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Ok..I know how to get a data record from a MySql table...and I want to change data in that record and update the table.

My question is...can you actually manipulate that data from the result row, and subsequently use those in the update statement?

For example.

Let's say the table rows have 2 fields: Name, YearlyEarn.

And once a month I want to add that month's income to the YearlyEarn field for each person.

Assume we already did the Select statement for someone who's name is in $CurrentName. And we then get their record.

$DataRow = mysql_fetch_array($result):

Can you do this:

$DataRow["YearlyEarn"] = $DataRow["YearlyEarn"] + $MonthEarn;

$query = "UPDATE EarnTable SET YearlyEarn = '$DataRow["YearlyEarn"]'    
`WHERE Name = '$CurrentName'" ;

$UpdResult = mysql_query($query) or die(mysql_error());

OR.....should I put the data into intermediate fields, manipulate it..and then use those fields in the update statement?

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3 Answers

You should use prepared statements, like PDO. The mysql_* is outdated. But if not doing so, you should consider changing your query from:

$query = "UPDATE EarnTable SET YearlyEarn = '$DataRow["YearlyEarn"]'`WHERE Name = '$CurrentName'" ;

to:

$query = "UPDATE EarnTable SET YearlyEarn = `" . $DataRow['YearlyEarn'] . "` WHERE Name = `$CurrentName`" ;
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Ahhh...use the double quotes so the variable is evaluated? –  Zardiw Jan 17 '13 at 1:41
    
I'm thinking that I'll use intermediate variables....I think the parser will get confused with using array elements from a previous query....at any rate..MySql is obtuse to use....I'm actually converting a Pascal program to PHP....and the Pascal program uses a regular Database which lets you manipulate the record data itself and then post the record.........z –  Zardiw Jan 17 '13 at 1:43
    
Also.....while PDO looks interesting....I'm not prepared for a steep learningn curve using something like that.......does that help save overhead processing?...And if so how much?....z –  Zardiw Jan 17 '13 at 1:58
1  
You could also use mysqli, which is more like mysql, but supports prepared statements. There's a little less overhead when you use prepared statements, but that's not the reason to use them, safety is. –  Barmar Jan 17 '13 at 2:05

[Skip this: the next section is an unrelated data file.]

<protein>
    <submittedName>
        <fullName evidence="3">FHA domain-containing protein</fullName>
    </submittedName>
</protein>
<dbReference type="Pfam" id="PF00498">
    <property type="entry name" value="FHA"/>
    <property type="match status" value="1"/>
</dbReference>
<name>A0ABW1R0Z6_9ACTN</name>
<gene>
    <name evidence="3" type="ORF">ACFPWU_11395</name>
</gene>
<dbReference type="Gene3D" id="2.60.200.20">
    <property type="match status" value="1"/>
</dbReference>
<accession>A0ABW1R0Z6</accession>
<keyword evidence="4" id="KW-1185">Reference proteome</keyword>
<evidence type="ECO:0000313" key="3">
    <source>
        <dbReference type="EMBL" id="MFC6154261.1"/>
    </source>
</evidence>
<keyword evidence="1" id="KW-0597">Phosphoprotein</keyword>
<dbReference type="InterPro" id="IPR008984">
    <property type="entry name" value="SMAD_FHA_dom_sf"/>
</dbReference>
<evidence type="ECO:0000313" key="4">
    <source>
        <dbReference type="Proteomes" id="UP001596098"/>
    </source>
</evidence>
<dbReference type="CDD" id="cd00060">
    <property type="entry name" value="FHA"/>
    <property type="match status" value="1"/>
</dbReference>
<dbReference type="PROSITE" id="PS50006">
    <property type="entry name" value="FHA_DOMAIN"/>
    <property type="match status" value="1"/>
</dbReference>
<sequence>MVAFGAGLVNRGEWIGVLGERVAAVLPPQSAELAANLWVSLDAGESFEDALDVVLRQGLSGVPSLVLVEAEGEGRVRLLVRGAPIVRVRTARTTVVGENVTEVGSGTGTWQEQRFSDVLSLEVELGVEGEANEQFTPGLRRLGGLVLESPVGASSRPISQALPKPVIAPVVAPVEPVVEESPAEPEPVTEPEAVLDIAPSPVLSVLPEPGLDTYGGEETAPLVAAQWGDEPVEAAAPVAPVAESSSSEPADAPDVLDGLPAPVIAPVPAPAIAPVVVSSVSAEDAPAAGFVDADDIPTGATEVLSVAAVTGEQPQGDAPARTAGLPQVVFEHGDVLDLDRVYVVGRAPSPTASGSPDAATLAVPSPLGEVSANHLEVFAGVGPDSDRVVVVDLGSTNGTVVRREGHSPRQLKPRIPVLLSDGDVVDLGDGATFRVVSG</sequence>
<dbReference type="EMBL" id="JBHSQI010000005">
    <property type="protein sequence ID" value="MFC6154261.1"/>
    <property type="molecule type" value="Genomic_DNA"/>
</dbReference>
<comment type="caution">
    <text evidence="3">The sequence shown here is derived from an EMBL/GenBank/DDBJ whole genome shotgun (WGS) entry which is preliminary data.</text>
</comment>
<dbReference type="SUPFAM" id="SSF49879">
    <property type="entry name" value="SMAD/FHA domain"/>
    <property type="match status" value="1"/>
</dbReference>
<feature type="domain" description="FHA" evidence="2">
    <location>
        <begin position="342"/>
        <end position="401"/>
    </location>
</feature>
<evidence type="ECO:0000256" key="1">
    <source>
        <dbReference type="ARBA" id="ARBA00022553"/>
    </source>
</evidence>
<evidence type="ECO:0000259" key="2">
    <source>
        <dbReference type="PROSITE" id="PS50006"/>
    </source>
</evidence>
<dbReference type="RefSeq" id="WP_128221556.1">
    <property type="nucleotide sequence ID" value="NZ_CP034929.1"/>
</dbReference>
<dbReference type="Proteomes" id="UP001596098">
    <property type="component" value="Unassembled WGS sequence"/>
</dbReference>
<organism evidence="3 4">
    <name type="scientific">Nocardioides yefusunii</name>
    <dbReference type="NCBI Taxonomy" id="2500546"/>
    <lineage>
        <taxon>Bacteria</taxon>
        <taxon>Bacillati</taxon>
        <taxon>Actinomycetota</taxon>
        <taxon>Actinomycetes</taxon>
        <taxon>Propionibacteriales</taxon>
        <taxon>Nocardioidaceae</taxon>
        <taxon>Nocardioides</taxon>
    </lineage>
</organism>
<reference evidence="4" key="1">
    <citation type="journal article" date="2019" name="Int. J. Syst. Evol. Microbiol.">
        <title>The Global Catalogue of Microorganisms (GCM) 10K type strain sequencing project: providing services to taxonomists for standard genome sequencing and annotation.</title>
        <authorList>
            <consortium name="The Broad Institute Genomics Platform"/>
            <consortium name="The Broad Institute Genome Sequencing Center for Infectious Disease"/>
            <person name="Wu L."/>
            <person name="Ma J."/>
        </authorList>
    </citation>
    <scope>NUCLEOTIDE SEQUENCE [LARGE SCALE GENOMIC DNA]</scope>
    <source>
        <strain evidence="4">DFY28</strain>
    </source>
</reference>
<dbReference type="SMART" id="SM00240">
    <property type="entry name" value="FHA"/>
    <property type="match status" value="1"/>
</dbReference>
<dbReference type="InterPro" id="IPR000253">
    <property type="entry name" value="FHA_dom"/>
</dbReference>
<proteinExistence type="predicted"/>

It has a great portability. PDO provides single interface across multiple database types, like mysql, MS sql etc, in an object oriented way. You can easily use prepared statements, which help protecting you from MySQL injections. It also has excellent error trapping methods. –  Bjørn Bråthen Jan 17 '13 at 2:13
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Yes, you can:

UPDATE EarnTable
SET    YearlyEarn = YearlyEarn + 123
WHERE  Name = 'abc'
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Unfortunately I am doing much more complex data manipulation..I just provided a simple example to show what I wanted to do....If all I wanted to do is add a number to it, of course I would have done that.....z –  Zardiw Jan 17 '13 at 1:56
    
@Zardiw: Then it's not at all clear (to me) from your question exactly what manipulation you are seeking to perform. Can you clarify? –  eggyal Jan 17 '13 at 9:06
    
Like I said...it's complex....issue is moot now anyway...using the KISS method now......z –  Zardiw Jan 18 '13 at 2:32
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You can use:

$query = "UPDATE EarnTable SET YearlyEarn = '$DataRow[YearlyEarn]' WHERE Name = '$CurrentName'" ;

When you're interpolating an array reference, the key is automatically quoted.

or:

$query = "UPDATE EarnTable SET YearlyEarn = '{$DataRow["YearlyEarn"]}' WHERE Name = '$CurrentName'" ;

Inside {...}, you can put any variable expression and it will be evaluated and interpolated.

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Yes but can you actually add something to the $DataRow['YearlyEarn'] before you use it to update the row? –  Zardiw Feb 18 '13 at 19:59
    
Not sure I understand the question. It's just a variable being interpolated into the string. Whatever its value is, it will be inserted. –  Barmar Feb 18 '13 at 20:08
    
The question was if you could treat that variable like any other variable....Could you add a value to it?....and then use it in an update statement........z –  Zardiw Feb 20 '13 at 15:05
    
It is just like any other variable. What makes you think it's special? –  Barmar Feb 20 '13 at 15:12
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